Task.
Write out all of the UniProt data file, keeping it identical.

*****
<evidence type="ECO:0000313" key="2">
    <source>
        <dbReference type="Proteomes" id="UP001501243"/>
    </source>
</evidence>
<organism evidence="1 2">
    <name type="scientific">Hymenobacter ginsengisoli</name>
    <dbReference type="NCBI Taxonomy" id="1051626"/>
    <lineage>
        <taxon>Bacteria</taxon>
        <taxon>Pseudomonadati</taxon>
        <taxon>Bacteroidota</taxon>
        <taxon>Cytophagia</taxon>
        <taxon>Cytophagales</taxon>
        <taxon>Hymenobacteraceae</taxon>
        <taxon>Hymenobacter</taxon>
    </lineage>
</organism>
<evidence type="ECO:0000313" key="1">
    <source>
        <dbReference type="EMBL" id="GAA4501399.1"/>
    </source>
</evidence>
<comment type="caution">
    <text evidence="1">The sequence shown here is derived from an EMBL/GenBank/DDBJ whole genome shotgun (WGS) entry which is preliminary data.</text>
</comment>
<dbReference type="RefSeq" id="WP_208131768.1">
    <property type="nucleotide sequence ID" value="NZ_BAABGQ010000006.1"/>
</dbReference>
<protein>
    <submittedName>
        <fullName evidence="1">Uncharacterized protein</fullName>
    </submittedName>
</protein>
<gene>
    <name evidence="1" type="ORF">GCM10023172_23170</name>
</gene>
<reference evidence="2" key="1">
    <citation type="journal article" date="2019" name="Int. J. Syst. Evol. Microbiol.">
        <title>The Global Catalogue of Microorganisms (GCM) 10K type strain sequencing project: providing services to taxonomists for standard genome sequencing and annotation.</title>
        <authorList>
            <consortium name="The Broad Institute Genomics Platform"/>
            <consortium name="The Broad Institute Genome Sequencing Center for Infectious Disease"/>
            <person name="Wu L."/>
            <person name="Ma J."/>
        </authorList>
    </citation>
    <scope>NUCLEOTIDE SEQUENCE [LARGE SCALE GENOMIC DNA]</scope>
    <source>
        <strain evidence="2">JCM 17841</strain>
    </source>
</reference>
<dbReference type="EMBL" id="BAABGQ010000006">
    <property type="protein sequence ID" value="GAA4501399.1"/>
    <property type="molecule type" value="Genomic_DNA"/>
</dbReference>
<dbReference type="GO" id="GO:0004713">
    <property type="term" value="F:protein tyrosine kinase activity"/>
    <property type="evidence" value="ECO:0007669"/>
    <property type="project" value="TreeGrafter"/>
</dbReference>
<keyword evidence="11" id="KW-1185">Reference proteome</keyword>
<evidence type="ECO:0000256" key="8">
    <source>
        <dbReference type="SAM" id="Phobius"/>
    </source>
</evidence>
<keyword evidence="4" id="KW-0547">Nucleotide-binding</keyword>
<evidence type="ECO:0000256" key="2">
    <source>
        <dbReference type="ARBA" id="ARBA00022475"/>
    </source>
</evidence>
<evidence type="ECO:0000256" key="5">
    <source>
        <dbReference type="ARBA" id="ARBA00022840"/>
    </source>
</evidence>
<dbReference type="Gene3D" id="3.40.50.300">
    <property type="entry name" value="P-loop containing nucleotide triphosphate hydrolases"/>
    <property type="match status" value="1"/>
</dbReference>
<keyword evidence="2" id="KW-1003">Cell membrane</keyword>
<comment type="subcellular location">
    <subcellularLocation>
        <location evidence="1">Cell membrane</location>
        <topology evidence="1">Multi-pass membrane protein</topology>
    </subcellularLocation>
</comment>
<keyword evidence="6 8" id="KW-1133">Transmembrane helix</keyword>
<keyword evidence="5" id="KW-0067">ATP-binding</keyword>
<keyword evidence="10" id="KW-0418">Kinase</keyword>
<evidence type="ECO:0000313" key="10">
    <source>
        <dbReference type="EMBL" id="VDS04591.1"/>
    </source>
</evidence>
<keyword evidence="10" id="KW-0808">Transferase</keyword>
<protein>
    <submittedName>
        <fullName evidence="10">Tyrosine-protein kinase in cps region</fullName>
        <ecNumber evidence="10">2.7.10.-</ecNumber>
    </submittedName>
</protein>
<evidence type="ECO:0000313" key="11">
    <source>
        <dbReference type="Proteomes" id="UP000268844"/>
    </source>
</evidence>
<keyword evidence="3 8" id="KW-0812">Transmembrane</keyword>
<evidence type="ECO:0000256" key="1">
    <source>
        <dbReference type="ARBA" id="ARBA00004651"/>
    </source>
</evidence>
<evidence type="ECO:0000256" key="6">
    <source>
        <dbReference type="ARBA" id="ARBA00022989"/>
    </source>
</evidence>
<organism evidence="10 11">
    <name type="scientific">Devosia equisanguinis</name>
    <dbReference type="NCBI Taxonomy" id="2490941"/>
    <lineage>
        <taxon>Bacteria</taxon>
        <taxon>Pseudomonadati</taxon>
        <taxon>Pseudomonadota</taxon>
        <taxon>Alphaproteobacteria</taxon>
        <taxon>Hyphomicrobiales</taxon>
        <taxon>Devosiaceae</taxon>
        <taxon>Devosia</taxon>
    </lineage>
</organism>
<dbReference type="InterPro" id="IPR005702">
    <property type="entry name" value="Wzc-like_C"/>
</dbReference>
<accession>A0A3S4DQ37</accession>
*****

<evidence type="ECO:0000313" key="2">
    <source>
        <dbReference type="Proteomes" id="UP001501243"/>
    </source>
</evidence>
<organism evidence="1 2">
    <name type="scientific">Hymenobacter ginsengisoli</name>
    <dbReference type="NCBI Taxonomy" id="1051626"/>
    <lineage>
        <taxon>Bacteria</taxon>
        <taxon>Pseudomonadati</taxon>
        <taxon>Bacteroidota</taxon>
        <taxon>Cytophagia</taxon>
        <taxon>Cytophagales</taxon>
        <taxon>Hymenobacteraceae</taxon>
        <taxon>Hymenobacter</taxon>
    </lineage>
</organism>
<evidence type="ECO:0000313" key="1">
    <source>
        <dbReference type="EMBL" id="GAA4501399.1"/>
    </source>
</evidence>
<comment type="caution">
    <text evidence="1">The sequence shown here is derived from an EMBL/GenBank/DDBJ whole genome shotgun (WGS) entry which is preliminary data.</text>
</comment>
<dbReference type="RefSeq" id="WP_208131768.1">
    <property type="nucleotide sequence ID" value="NZ_BAABGQ010000006.1"/>
</dbReference>
<protein>
    <submittedName>
        <fullName evidence="1">Uncharacterized protein</fullName>
    </submittedName>
</protein>
<gene>
    <name evidence="1" type="ORF">GCM10023172_23170</name>
</gene>
<reference evidence="2" key="1">
    <citation type="journal article" date="2019" name="Int. J. Syst. Evol. Microbiol.">
        <title>The Global Catalogue of Microorganisms (GCM) 10K type strain sequencing project: providing services to taxonomists for standard genome sequencing and annotation.</title>
        <authorList>
            <consortium name="The Broad Institute Genomics Platform"/>
            <consortium name="The Broad Institute Genome Sequencing Center for Infectious Disease"/>
            <person name="Wu L."/>
            <person name="Ma J."/>
        </authorList>
    </citation>
    <scope>NUCLEOTIDE SEQUENCE [LARGE SCALE GENOMIC DNA]</scope>
    <source>
        <strain evidence="2">JCM 17841</strain>
    </source>
</reference>
<dbReference type="EMBL" id="BAABGQ010000006">
    <property type="protein sequence ID" value="GAA4501399.1"/>
    <property type="molecule type" value="Genomic_DNA"/>
</dbReference>
<dbReference type="GO" id="GO:0004713">
    <property type="term" value="F:protein tyrosine kinase activity"/>
    <property type="evidence" value="ECO:0007669"/>
    <property type="project" value="TreeGrafter"/>
</dbReference>
<keyword evidence="11" id="KW-1185">Reference proteome</keyword>
<evidence type="ECO:0000256" key="8">
    <source>
        <dbReference type="SAM" id="Phobius"/>
    </source>
</evidence>
<keyword evidence="4" id="KW-0547">Nucleotide-binding</keyword>
<evidence type="ECO:0000256" key="2">
    <source>
        <dbReference type="ARBA" id="ARBA00022475"/>
    </source>
</evidence>
<evidence type="ECO:0000256" key="5">
    <source>
        <dbReference type="ARBA" id="ARBA00022840"/>
    </source>
</evidence>
<dbReference type="Gene3D" id="3.40.50.300">
    <property type="entry name" value="P-loop containing nucleotide triphosphate hydrolases"/>
    <property type="match status" value="1"/>
</dbReference>
<keyword evidence="2" id="KW-1003">Cell membrane</keyword>
<comment type="subcellular location">
    <subcellularLocation>
        <location evidence="1">Cell membrane</location>
        <topology evidence="1">Multi-pass membrane protein</topology>
    </subcellularLocation>
</comment>
<keyword evidence="6 8" id="KW-1133">Transmembrane helix</keyword>
<keyword evidence="5" id="KW-0067">ATP-binding</keyword>
<keyword evidence="10" id="KW-0418">Kinase</keyword>
<evidence type="ECO:0000313" key="10">
    <source>
        <dbReference type="EMBL" id="VDS04591.1"/>
    </source>
</evidence>
<keyword evidence="10" id="KW-0808">Transferase</keyword>
<protein>
    <submittedName>
        <fullName evidence="10">Tyrosine-protein kinase in cps region</fullName>
        <ecNumber evidence="10">2.7.10.-</ecNumber>
    </submittedName>
</protein>
<evidence type="ECO:0000313" key="11">
    <source>
        <dbReference type="Proteomes" id="UP000268844"/>
    </source>
</evidence>
<keyword evidence="3 8" id="KW-0812">Transmembrane</keyword>
<evidence type="ECO:0000256" key="1">
    <source>
        <dbReference type="ARBA" id="ARBA00004651"/>
    </source>
</evidence>
<evidence type="ECO:0000256" key="6">
    <source>
        <dbReference type="ARBA" id="ARBA00022989"/>
    </source>
</evidence>
<organism evidence="10 11">
    <name type="scientific">Devosia equisanguinis</name>
    <dbReference type="NCBI Taxonomy" id="2490941"/>
    <lineage>
        <taxon>Bacteria</taxon>
        <taxon>Pseudomonadati</taxon>
        <taxon>Pseudomonadota</taxon>
        <taxon>Alphaproteobacteria</taxon>
        <taxon>Hyphomicrobiales</taxon>
        <taxon>Devosiaceae</taxon>
        <taxon>Devosia</taxon>
    </lineage>
</organism>
<dbReference type="InterPro" id="IPR005702">
    <property type="entry name" value="Wzc-like_C"/>
</dbReference>
<accession>A0A3S4DQ37</accession>